Numa Tradition- Mola Salsa

From the statue in Rome. Costume of a chief ve...

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Mola Salsa is a meal and salt combination that was traditionally used as a purification device for offerings. The Vestal Virgins made the mola salsa for use in Roman State religious sacrifices; I’m not certain if virgin daughters traditionally made mola salsa for home use or whether it fell to the lady of the house.

The Mola in mola salsa is emmer, one of the oldest grains cultivated in the world. It fell out of use when higher-producing hybrids were introduced and is mainly a boutique grain now, available at health food stores.   The salsa is salt, including “boiled salt”, or salt reduced from sea water or brine, and “hard salt” or rock salt. You can read about the production of mola salsa by the Vestales here:  Mola Salsa: Sacred Flour from the Hearth of Rome’s Vestal Virgins. Some sources contend that mola salsa were cakes and not loose meal, but if mola salsa were cakes, by the description of its use it got crumbled back into meal anyhow. If it was formed into cakes, I suspect it was probably done for convenience for transport or storage.

Numa said that no sacrifice should be performed without mola salsa, and given the premise in Tully’s Sacred Flour article linked to above, that’s probably because the mola salsa is the instrument of purification and dedication that marks the sacrifice as the property of the Gods.  If you have a hearth fire/fireplace in your house, adding a little mola salsa to any sacrifices offered there isn’t too difficult, assuming that you feel that you can make mola salsa without the services of a Vestal Virgin.  For incense offerings and offerings offered to a smaller flame, the mola salsa becomes a bit more problematic.  One way to deal with it would be to keep a special bowl to put mola salsa offerings in and then burn them at a later date.

Numa Tradition– Sacrifices

A few weeks ago, M. Horatius Pontifex Maximus cultoribus Deorum s. p. d., (Marcus Piscinus Horatius) sent out a list he compiled of the Regulations of Numa Pompilius. I’m going to go through the regulations one at a time here.

“Sacrifices are not to be celebrated with an effusion of blood, but consist of flour, wine, and the least costly of offerings.” [Plutarch, Numa 8.8] This means that this information was found in Plutarch and in Numa’s writings.

This makes me happy on a personal, spiritual level for a number of reasons.

First is that gods that demand blood sacrifice make me nervous. This is not the same thing as sharing some meat from your meal, or even a share of the meat before it is cooked, or cooking meat in a ceremonial feast with the gods, where you’re going to offer (feed) some of it to the gods and eat the rest yourself. Blood sacrifice, killing and sacrificing animals for no purpose other than the sacrifice, disturbs me.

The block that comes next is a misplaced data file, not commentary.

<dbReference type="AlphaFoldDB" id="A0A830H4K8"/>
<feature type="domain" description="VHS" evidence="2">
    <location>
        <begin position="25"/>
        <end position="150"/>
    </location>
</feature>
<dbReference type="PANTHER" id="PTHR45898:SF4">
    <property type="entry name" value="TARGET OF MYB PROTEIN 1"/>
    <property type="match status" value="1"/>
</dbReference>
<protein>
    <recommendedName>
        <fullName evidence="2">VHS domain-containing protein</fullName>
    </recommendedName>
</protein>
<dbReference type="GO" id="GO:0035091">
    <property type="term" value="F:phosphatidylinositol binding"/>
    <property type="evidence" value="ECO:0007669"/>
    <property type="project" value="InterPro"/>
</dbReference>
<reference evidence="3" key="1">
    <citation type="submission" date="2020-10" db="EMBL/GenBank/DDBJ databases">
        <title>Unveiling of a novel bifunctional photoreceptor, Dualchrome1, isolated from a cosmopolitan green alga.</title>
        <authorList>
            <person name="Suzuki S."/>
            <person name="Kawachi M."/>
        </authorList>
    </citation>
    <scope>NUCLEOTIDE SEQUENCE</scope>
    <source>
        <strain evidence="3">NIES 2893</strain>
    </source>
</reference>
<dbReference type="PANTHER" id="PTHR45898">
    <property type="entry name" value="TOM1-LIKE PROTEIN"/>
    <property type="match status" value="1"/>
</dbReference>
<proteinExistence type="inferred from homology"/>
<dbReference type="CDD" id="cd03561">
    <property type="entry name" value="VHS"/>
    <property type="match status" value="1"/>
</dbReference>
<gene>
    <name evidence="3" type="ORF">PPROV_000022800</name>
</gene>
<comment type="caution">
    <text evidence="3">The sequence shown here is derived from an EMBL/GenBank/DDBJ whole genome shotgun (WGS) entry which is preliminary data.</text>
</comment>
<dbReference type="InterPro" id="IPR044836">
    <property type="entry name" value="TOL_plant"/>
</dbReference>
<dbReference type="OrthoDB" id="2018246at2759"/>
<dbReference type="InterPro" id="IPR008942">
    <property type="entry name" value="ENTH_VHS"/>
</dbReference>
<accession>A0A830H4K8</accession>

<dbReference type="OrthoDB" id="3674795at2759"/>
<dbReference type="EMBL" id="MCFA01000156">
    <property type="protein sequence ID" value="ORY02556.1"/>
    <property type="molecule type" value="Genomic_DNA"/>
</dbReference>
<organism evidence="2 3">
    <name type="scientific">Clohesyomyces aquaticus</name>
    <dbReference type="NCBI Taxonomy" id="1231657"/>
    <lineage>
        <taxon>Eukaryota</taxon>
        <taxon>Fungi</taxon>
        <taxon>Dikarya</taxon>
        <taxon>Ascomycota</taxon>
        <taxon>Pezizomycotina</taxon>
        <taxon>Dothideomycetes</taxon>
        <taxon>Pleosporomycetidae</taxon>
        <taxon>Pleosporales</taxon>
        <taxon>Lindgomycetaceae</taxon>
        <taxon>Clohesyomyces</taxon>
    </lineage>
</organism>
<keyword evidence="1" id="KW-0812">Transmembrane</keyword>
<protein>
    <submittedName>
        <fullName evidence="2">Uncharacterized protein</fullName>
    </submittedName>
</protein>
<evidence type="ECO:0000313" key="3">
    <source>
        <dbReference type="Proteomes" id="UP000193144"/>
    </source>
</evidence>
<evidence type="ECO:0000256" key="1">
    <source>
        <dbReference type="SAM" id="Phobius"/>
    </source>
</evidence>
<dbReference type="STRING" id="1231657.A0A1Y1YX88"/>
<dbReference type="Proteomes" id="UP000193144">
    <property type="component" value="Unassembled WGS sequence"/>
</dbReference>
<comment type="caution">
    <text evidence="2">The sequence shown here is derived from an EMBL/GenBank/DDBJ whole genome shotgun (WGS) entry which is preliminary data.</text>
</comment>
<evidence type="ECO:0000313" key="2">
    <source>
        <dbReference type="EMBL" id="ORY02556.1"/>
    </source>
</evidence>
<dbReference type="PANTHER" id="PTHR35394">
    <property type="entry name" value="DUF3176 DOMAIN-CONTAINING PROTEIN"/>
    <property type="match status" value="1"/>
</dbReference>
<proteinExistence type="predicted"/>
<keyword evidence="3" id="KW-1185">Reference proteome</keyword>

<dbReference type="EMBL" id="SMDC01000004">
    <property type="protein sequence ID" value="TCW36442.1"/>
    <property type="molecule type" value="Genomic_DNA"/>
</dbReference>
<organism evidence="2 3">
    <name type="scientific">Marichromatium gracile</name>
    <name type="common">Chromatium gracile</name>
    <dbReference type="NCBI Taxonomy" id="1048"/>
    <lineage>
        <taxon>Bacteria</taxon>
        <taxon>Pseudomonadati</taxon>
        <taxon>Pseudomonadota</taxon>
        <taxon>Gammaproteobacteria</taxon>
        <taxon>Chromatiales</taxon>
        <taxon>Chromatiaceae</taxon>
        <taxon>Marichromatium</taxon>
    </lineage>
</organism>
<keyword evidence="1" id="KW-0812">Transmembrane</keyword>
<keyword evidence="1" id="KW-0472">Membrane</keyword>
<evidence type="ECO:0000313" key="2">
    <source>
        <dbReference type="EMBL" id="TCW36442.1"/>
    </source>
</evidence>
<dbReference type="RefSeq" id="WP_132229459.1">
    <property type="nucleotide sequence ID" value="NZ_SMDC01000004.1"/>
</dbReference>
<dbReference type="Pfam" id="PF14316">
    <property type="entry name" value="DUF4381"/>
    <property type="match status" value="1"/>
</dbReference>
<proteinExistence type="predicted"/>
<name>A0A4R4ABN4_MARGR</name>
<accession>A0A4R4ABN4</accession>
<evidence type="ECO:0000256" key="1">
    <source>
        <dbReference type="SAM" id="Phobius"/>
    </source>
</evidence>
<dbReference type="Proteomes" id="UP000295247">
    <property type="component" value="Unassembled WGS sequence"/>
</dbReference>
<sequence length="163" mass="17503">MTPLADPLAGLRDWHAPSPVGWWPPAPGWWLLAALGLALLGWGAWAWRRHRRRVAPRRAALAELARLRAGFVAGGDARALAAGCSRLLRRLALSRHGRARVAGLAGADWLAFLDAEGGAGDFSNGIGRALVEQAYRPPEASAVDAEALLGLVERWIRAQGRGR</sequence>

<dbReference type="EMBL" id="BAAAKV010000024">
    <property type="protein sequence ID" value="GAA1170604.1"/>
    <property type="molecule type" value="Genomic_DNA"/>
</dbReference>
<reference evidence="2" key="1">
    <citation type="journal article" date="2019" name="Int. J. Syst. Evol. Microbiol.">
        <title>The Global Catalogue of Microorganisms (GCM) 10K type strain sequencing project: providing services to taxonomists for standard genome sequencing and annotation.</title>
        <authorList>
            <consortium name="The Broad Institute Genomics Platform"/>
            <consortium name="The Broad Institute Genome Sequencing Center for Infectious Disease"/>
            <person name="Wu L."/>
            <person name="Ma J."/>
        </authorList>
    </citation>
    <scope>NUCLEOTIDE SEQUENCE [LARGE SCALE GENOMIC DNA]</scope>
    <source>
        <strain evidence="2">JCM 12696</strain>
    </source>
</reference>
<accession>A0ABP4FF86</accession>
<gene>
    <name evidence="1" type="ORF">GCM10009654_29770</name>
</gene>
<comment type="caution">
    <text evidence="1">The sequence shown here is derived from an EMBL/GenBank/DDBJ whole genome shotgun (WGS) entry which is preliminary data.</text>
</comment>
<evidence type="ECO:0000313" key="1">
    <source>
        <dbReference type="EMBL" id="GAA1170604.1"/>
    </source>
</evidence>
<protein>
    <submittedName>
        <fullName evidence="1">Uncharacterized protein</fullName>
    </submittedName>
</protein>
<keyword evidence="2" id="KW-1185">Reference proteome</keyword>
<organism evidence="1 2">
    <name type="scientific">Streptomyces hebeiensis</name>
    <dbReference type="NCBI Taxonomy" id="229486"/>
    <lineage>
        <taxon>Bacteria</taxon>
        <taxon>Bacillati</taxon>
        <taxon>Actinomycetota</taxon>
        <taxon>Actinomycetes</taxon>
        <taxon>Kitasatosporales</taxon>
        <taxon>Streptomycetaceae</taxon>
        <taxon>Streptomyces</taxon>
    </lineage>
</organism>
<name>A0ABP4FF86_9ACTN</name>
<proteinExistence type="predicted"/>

Secondly, it’s a waste of resources. This corresponds to the “least costly of offerings” part. I think the gods like offerings, but I don’t think they like extravagant waste. If you’re well-off, perhaps you can afford to kill and burn up a whole cow on behalf of the gods. The problem with that, however, is keeping your mind on the idea that it’s how you offer the cow that’s important. People with wealth sometimes fall into the trap of thinking they can buy anything, including the gods’ favor.

Third, it’s frowned upon by larger society. Only child porn and other indecency with children gets people wound up faster than animal abuse. Animal sacrifice is viewed as animal abuse throughout much of Western society, and this is a really hard perception to change. It’s more than a little hypocritical, considering the way our society treats many of its food animals (see battery hens, pigs raised in sheds or corn-fed beef for examples).  Nonetheless, it doesn’t make sense to taunt greater society into disliking pagans any more than they already do by doing something that’s poorly understood. It’s a public relations nightmare.

Fourth, most people don’t know how to sacrifice an animal without causing undue pain and suffering. I really, really don’t want to worship any gods that feed on suffering. And if I were sacrificing animals, I’d want to kill them quickly and cleanly. Slaughter is an art. Our modern slaughterhouses aren’t always quick, clean and humane either, and that bothers me. I don’t want to add to it all by being a direct agent of suffering to some poor critter. If sacerdotes were to start offering sacrifices on behalf of petitioners, I think they would need to be trained in the practicalities of slaughter as well as the relgious aspects.

All in all, it’s easier to avoid the whole issue by following Numa’s “no extravagant blood sacrifices” though I think the extravagant part was much more important to Numa than the blood part.